According to the NIH, every year, preeclampsia and eclampsia cause 50,000 to 75,000 maternal deaths worldwide. While preeclampsia can be life-threatening for the parent and baby, those diagnosed with preeclampsia can fully recover and have healthy babies with treatment and close monitoring from their healthcare providers.


Preterm labor occurs when labor begins before 37 weeks gestation. According to the CDC, in 2020, one out of every 10 infants were born prematurely. In the final months and weeks of pregnancy, babies are still reaching important milestones. Their brains, lungs, and livers are still developing in the womb. Babies born early face an increased risk for birth defects, including problems breathing, feeding, seeing, and hearing. Additionally, preterm labor can also cause infant death, with 17% of infant deaths associated with preterm birth, according to the CDC. As with preeclampsia, the causes of preterm labor are largely unknown, but there are certain risk factors.

Risk factors of preterm birth include:

  • Family or personal history of preterm labor
  • Hypertension
  • Infections, including urinary tract infections and sexually transmitted infections
  • Large uterus
  • Preeclampsia
  • Pregnant with multiples
  • Previous history of preterm births
  • Substance use, including smoking and drinking alcohol
  • Use of fertility treatments
  • Younger than 20 and older than 35

Because preterm labor isn’t well understood, it’s difficult to fully mitigate one’s risk of giving birth prematurely. However, seeking early prenatal care that continues throughout pregnancy can help monitor and address any factors that may lead to preterm birth.


Pregnancy losses that occur before 20 weeks are usually referred to as miscarriages, while those that occur after 20 weeks are called stillbirths. For women with confirmed pregnancies, research shows that the miscarriage rate is between 10 and 20%. In the U.S., 1 in 100 pregnancies ends in stillbirth, according to the CDC.

No matter when a pregnancy loss takes place, it can be a tragic, distressing, and mournful loss for parents. A study published in the British Journal of Psychiatry found that 15 percent of the women participants who experienced miscarriages also struggled with depression and anxiety in the years that followed. Another study published in the Journal of Child Psychology and Psychiatry found that infants born after a stillbirth exhibited disorganized attachment behavior. In other words, as parents come to terms with their perinatal loss, they may struggle to bond with their other children. 

Related: Understanding Perinatal Loss and Managing Parental Grief


As parents prepare their lives for a new baby, they may experience shifts in their mental health. Whether physical or mental in nature, pregnancy complications can inject even more distress into their perinatal experience as parents navigate medical appointments, endure additional testing, and encounter unknowns. Many parents facing pregnancy concerns keep their struggles private and continue to attend to their professional, family, and social obligations — a pattern of behavior that can promote feelings of isolation.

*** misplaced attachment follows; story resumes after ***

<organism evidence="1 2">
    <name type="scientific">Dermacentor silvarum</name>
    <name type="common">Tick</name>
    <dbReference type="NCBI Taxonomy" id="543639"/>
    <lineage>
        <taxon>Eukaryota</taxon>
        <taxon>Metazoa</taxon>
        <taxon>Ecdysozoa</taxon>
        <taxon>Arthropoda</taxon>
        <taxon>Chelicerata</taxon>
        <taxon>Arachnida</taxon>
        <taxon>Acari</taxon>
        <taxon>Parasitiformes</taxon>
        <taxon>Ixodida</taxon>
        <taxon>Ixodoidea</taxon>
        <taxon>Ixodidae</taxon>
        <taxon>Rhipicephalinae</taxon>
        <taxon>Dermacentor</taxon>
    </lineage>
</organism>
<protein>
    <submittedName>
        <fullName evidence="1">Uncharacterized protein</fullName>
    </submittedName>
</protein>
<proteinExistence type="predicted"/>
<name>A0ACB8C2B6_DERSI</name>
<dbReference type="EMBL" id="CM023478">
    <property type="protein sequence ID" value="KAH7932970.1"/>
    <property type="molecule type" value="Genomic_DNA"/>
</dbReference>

Pregnancy challenges can and often do impact parents’ postpartum experience as well. Experiencing depression and anxiety during pregnancy puts parents at a greater risk for developing PMADs after giving birth.


For those facing pregnancy complications, therapy can provide compassionate support, validation of experiences, and a safe environment to express and process fluctuating emotions. Medication can also help treat mental health struggles associated with pregnancy concerns for some individuals. Further, open communication channels between a person’s OBGYN or midwife and their mental health treatment team can ensure targeted, well-rounded care. 


When seeking professional mental health support related to pregnancy complications, parents may consider speaking with a perinatal mental health therapist who can offer a specialized perspective that’s intimately aware of many of the concerns faced by parents who are pregnant or have new children. At Thrive Wellness, our perinatal health experts specialize in perinatal mental, physical, and behavioral health care. Together, they collaborate on your care so that you feel supported through any pregnancy challenges. Reach out to learn more about our perinatal health services as they vary by location. 

About the Author

Thrive Reno’s Director of Perinatal PsychiatryAndrea Thompson, APRN, FNP-C, PMHNP-BC

Andrea Thompson, APRN, FNP-C, PMHNP-BC is a Nurse Practitioner whose background has stemmed in primary care, primarily working with under-served and under-insured populations. After several years in family practice, she completed a Post Master’s certification as a Psychiatric Mental Health Nurse Practitioner. In early 2019, she started a program the first of its kind in Northern Nevada to integrate mental health services into a women’s health/OBGYN practice where she had a focus on perinatal mood and anxiety disorder diagnosis and treatment which solidified her passion for Perinatal/Reproductive Psychiatry. She has also completed certificate training with Postpartum Support International. As a postpartum depression survivor herself, she has a passion for helping other women throughout their journey to mental wellness. She and her husband moved to the Reno area several years ago from Seattle, WA to settle into a place to raise their family; they have three young boys. Aside from spending time with her family outdoors, Andrea is also active in the efforts to improve the sexual health education offered to the youth in our community as well as advocating at the state level to support Nurse Practitioner autonomy and Maternal Mental Health.